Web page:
Unless you have modified the engine in your new car and thereby voided the warranties, the existing exhaust system is adequately sized. If you want louder mufflers you should be able to replace those safely without endangering your warranty coverage, but read the fine print in your 3/36 bumper to bumper and 5/50 power-train warranties. Anything behind the catalytic converters is generally fair game (cat-back conversion) but again read your warranties. I have about 17 months left on the power-train warrantee on my 2010 Challenger before I will even think about any modifications.

Apr 06, 2014 | 2014 Dodge Challenger

1 Answer

What is the right exhaust to use for a high compression setup on an h22a?


for exhaust, if you want stock looking then get a prelude muffler and have a shop make the piping the same size as the prelude exhaust (which is 2.25 i think?)
if you want sleeper exhausts then
get two 2-1/2" dynomax race bullets $27.95 ea. from summit. and a Magnaflow street muffler in your style of choice. $120?? get 1 race bullet welded in just behind the cat or header and the other back before the first 90 degree bend and the muffler welded on.

This is the best way to make a super sleeper. Magnaflow's are super quiet.

Race bullets act as resonators. they are only available in 2.5" in/out but thats ok.


Dec 20, 2010 | 1998 Honda Prelude

2 Answers

Want more horse power forcheep


K&N air filter and a tornado ...which is a device installed inside air intake duct that swirls and speeds up the incoming air

Jun 28, 2009 | 2001 Chevrolet Silverado 1500

1 Answer

Exhaust system


It had 2 cats original but I always got a better exhaust sound by taking one out.

Apr 22, 2009 | 1987 Ford Bronco

1 Answer

Is$175.00 for one flowmaster super 44 series muffler too much?


Heres the bottom line...My dad used to tell me that nothing is worth more than you are wiling to pay for it.
What you now have is a mix of unmatched components that sound nice, and possibly may give you a one or two mpg increase. However, a good exhaust system is carefully engineered to take advantage of sonic as well as physical, laws that influence the way both sound and air (exhaust) behave in certain diameter pipes, when traveling at pre-determined speeds.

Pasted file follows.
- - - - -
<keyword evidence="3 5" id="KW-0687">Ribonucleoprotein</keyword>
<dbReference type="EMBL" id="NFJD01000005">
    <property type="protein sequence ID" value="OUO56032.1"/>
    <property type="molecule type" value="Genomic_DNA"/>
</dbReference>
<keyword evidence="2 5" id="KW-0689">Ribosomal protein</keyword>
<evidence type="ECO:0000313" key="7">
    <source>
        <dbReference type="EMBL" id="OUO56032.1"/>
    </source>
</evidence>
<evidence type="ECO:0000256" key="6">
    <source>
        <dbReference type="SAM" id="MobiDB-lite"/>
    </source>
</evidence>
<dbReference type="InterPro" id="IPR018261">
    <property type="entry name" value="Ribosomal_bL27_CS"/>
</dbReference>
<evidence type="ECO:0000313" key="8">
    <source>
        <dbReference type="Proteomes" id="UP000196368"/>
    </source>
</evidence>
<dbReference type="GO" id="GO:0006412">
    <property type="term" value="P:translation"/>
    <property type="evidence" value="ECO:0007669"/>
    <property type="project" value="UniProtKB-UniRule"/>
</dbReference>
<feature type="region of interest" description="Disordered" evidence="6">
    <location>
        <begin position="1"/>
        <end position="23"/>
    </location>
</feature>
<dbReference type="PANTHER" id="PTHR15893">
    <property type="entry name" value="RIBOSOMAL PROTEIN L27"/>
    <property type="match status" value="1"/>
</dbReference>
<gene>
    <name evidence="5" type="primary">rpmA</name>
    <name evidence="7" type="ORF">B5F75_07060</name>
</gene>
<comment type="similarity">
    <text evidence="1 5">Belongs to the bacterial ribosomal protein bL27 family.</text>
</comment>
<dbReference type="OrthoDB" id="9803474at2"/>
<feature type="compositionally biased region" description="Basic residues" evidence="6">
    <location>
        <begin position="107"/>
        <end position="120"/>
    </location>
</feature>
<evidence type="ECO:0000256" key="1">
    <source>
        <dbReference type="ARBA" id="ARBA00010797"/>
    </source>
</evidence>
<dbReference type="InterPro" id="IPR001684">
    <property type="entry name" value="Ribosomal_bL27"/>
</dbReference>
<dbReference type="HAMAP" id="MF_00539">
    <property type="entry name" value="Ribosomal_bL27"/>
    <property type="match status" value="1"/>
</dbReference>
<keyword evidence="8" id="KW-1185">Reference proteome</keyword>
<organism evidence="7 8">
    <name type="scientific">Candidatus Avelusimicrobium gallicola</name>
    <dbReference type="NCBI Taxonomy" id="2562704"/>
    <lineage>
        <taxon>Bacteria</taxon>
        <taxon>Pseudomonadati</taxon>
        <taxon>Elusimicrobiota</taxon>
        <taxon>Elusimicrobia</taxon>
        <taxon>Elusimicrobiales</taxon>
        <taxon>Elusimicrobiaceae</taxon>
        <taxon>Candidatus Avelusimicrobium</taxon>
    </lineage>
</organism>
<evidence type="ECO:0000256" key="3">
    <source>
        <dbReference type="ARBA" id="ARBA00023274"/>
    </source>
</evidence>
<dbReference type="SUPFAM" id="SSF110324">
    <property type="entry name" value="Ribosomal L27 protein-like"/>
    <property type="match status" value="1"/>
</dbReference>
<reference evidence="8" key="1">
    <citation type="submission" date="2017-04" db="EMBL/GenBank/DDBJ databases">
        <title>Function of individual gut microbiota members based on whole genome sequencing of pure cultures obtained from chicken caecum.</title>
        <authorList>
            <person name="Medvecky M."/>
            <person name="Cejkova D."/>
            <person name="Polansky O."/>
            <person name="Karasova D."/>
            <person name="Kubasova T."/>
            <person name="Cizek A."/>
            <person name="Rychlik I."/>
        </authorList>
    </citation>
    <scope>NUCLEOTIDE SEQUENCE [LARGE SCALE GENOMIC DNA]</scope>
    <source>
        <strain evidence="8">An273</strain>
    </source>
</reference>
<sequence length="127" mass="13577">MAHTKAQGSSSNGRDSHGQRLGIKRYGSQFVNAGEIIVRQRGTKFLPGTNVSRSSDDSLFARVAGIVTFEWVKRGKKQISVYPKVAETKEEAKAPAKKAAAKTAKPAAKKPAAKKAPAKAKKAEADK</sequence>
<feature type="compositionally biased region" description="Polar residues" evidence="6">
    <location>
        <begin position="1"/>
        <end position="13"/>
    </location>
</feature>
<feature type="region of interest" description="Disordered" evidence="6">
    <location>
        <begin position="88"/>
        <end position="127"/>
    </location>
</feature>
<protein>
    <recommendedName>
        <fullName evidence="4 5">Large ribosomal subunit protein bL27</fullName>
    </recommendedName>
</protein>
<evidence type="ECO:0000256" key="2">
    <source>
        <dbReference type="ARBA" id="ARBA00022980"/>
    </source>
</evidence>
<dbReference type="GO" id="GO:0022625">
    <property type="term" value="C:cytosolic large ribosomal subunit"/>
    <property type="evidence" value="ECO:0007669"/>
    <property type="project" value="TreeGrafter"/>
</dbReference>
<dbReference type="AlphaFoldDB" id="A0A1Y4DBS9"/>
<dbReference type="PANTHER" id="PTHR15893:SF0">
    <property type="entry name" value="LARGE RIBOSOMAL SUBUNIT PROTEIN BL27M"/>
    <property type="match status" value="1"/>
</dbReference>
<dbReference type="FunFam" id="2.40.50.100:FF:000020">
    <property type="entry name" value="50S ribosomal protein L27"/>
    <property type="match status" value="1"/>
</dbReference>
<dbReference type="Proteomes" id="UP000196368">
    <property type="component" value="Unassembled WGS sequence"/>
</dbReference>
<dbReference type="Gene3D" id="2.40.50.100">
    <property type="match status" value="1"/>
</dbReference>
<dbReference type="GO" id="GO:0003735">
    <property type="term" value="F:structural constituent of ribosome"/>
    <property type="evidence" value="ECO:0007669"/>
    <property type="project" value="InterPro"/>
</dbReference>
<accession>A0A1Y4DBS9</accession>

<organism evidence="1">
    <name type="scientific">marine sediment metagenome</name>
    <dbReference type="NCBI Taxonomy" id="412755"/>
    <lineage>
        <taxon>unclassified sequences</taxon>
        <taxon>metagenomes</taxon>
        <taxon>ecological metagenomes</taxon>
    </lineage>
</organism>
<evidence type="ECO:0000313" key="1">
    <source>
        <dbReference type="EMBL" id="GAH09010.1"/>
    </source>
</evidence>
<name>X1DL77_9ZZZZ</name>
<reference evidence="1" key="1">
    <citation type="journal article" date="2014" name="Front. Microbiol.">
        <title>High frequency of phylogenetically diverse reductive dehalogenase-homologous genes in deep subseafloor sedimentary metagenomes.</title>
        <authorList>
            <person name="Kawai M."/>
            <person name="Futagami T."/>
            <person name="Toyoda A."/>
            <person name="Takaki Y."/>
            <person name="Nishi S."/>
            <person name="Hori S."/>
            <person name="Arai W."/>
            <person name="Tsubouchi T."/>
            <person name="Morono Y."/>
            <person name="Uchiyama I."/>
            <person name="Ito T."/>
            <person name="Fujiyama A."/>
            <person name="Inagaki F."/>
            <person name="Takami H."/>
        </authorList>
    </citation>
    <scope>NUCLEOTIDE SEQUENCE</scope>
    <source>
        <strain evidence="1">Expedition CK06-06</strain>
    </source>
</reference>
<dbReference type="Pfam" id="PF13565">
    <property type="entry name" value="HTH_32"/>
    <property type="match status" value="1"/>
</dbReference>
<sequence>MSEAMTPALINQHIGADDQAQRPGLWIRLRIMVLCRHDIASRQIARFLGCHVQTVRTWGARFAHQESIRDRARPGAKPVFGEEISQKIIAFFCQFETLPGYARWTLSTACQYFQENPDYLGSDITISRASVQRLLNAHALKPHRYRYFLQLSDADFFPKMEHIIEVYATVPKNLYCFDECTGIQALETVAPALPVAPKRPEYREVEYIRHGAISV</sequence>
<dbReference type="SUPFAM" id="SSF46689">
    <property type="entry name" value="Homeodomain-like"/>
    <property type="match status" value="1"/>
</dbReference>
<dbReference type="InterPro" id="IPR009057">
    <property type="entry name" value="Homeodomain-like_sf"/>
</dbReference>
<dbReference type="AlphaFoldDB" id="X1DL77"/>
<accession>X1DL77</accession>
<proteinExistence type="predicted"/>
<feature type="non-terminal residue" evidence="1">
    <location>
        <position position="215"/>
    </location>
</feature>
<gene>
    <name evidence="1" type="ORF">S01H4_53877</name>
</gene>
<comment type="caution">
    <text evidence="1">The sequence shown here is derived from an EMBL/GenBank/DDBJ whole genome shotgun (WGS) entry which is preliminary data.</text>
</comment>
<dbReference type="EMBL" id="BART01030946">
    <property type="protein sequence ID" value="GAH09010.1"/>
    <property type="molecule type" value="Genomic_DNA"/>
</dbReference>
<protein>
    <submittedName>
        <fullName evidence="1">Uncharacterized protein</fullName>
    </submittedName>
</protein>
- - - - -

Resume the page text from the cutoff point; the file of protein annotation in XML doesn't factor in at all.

Most stock exhaust is far from that, rather, it is the cheapest easiest means to permit exhaust to escape from the engine while making the least amount of noise, while keeping the converter operating. Therefore anything you do to lower pressure will give you somewhat of a performance gain. In using a part of the stock system, you cancel some of that gain by creating another restriction. I'd be satisfied with what you have but would be concerned about passing a state inspection. If you want to learn more about exhaust and how it influences your engine there are many good books you can read on this subject. (I know that because I probably read them all as a pro racer).
Good luck with your Jeep!!!

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1 Answer

Catalytic Converters


You are correct. That portion of exhaust is indeed a catalytic convertor. This would be in the rear portion of the pipe with a flexible section that goes underneath the oil pan. Then you have a long muffler and a final muffler in the rear of the vehicle.

Nissan Scope Technician- 10+ years experience in Nissan dealership